How much does a lean-to conservatory cost?

contemporary lean-to conservatory
(Image credit: Getty)

While lean-to conservatory costs lie at the lower end of average prices associated with adding a conservatory, there is still huge variation in the quotes householders receive.

There are many factors that affect what a conservatory costs, from the materials used to the type of glazing specified. 

Lean-to conservatories are not only amongst the most affordable type of glazed addition, but they are also the simplest and quickest to construct — plus they come in all kinds of designs and styles to suit all types of homes. 

Here, we take a look at how much lean-to conservatories cost so that you can get a good understanding of what to expect if this is a route you decide to take. 

How do lean-to conservatory costs compare to other styles?

Lean-to conservatories are generally the cheapest way for people to achieve a new glazed addition, sitting right at the lower end of the price scale. 

"Lean-to conservatories are a popular choice, usually because they're the simplest style and the cheapest option," explains Sean Bunyan at Eurocell.

The most expensive option will be bespoke, hardwood or oak frame conservatories, coming in at anywhere between £30,000 to £40,000. 

uPVC is the cheapest material for conservatories, while timber and aluminium are more expensive. It is also possible to take a turnkey approach to achieving your new conservatory, whereby your supplier will arrange the design, planning permission if required, project management, digging the foundations and the build itself — this will obviously push prices up considerably.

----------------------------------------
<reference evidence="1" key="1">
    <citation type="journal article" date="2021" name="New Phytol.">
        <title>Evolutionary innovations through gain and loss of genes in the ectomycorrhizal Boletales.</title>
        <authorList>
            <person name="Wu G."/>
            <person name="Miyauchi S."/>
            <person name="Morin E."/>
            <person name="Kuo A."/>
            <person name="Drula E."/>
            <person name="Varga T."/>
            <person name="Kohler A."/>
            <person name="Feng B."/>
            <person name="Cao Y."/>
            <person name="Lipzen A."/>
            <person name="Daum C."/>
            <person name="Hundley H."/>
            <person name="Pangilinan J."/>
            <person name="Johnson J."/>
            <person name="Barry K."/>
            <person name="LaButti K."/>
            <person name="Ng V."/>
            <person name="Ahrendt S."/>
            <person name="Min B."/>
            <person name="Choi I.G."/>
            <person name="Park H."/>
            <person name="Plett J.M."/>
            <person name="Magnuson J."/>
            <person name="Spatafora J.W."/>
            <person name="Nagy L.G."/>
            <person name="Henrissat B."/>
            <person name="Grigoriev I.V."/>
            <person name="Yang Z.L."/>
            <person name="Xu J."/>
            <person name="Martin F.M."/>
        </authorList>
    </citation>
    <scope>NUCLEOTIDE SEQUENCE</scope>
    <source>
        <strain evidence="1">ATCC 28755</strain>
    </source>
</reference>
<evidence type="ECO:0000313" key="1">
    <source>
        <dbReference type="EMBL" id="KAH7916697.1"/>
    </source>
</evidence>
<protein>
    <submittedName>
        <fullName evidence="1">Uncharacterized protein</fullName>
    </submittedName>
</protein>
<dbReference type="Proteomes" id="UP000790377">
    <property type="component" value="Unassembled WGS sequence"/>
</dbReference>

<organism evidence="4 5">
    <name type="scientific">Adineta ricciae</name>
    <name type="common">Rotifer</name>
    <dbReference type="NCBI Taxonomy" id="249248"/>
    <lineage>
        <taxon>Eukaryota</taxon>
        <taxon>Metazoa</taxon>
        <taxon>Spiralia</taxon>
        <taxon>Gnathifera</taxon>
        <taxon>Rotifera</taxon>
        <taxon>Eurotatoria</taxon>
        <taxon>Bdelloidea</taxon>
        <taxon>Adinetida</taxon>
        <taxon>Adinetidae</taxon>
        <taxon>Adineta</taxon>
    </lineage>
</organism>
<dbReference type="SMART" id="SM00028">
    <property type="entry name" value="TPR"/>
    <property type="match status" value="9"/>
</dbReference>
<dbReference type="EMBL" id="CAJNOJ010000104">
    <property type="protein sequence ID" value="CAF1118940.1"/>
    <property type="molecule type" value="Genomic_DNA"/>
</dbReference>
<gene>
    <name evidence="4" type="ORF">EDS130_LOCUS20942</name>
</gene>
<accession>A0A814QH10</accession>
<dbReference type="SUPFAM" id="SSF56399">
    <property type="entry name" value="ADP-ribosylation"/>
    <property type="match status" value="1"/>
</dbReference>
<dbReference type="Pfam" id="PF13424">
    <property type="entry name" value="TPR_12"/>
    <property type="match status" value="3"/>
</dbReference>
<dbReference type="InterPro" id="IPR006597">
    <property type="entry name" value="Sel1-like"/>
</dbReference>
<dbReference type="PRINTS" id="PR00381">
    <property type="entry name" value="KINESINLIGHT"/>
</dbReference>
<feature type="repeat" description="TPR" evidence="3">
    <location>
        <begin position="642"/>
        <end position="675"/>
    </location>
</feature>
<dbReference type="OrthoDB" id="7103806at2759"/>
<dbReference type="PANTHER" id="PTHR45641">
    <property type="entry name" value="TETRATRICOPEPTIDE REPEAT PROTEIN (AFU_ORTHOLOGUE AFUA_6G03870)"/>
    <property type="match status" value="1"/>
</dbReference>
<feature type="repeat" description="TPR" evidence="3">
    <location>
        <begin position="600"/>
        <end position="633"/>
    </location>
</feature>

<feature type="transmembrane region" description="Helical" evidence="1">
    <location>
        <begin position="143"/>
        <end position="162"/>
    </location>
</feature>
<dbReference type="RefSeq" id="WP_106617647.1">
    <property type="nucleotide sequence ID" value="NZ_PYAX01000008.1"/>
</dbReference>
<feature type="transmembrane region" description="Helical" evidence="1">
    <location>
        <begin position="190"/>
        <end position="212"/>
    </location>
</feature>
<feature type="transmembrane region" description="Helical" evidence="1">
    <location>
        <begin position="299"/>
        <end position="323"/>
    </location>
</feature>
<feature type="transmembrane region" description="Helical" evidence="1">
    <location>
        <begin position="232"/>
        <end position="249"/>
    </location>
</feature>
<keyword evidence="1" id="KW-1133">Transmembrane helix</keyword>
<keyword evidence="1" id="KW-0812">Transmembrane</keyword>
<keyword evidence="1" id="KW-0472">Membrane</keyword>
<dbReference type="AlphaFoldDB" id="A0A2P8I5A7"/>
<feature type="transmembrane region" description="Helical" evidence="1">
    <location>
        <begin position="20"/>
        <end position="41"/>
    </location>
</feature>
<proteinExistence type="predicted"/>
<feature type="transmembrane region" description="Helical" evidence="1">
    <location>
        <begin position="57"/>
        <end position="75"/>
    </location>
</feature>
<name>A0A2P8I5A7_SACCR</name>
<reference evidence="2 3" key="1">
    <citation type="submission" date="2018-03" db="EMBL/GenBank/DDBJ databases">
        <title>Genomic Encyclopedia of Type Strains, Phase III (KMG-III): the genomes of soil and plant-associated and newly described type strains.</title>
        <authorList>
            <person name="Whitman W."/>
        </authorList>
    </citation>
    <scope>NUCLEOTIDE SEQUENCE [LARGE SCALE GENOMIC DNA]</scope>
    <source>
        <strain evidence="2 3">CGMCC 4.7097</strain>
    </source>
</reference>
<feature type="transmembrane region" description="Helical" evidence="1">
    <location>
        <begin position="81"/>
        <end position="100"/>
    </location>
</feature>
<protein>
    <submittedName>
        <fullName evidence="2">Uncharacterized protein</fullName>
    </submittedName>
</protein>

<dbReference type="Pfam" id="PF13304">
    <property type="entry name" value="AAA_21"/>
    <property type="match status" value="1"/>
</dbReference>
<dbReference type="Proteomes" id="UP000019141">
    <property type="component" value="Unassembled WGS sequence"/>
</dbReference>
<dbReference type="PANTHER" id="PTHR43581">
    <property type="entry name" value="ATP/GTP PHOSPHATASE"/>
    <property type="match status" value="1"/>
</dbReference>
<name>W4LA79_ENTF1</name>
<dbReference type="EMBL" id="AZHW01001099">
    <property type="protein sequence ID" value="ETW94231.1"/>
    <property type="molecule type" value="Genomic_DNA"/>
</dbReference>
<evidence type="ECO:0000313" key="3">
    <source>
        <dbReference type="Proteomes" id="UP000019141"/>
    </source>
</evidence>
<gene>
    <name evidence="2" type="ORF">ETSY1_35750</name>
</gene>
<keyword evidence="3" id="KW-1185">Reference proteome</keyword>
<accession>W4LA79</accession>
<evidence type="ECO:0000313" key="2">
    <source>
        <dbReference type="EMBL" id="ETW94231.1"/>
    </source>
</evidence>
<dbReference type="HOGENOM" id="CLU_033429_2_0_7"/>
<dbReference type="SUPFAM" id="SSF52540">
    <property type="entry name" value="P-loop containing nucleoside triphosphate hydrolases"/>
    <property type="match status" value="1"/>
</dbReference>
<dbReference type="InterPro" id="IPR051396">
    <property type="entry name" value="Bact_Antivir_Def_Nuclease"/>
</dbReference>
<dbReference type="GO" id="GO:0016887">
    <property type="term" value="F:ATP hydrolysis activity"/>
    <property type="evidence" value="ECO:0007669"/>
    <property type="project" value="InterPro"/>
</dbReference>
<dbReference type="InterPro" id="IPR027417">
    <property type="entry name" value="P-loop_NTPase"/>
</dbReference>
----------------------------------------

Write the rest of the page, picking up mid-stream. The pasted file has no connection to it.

small lean-to conservatory

Even a small lean-to conservatory, such as this bespoke aluminium design by Thames Valley Window Company, can make all the difference to the way a space can be used, as well as providing a fantastic connection to the garden.  (Image credit: Thames Valley Window Company)

What is a lean-to conservatory?

Affordable and simple to construct, lean-to conservatories are popular with those after great conservatory ideas for good reason. 

Lean-to conservatories feature a simple, slanted roof, flat in profile as opposed to a hip roof. The roof of the conservatory comes off the wall of the house at a slight angle. 

"The design and structure consists of three walls built against an existing wall of your home and a roof that slants down over the conservatory,” explains Sean Bunyan.

"For properties where space is limited, or where there is not much space under the eaves, like a bungalow, then a lean-to conservatory is a practical and stylish way to extend a property," says Ryan Schofield, managing director at Thames Valley Window Company. "Their versatile design is ideal for matching the style and dimensions of any home.”

Lean-to conservatories generally come in two styles — one which features a brick dwarf wall at the base, and the other which is fully glazed, right down to the ground. Those with dwarf walls tend to cost more.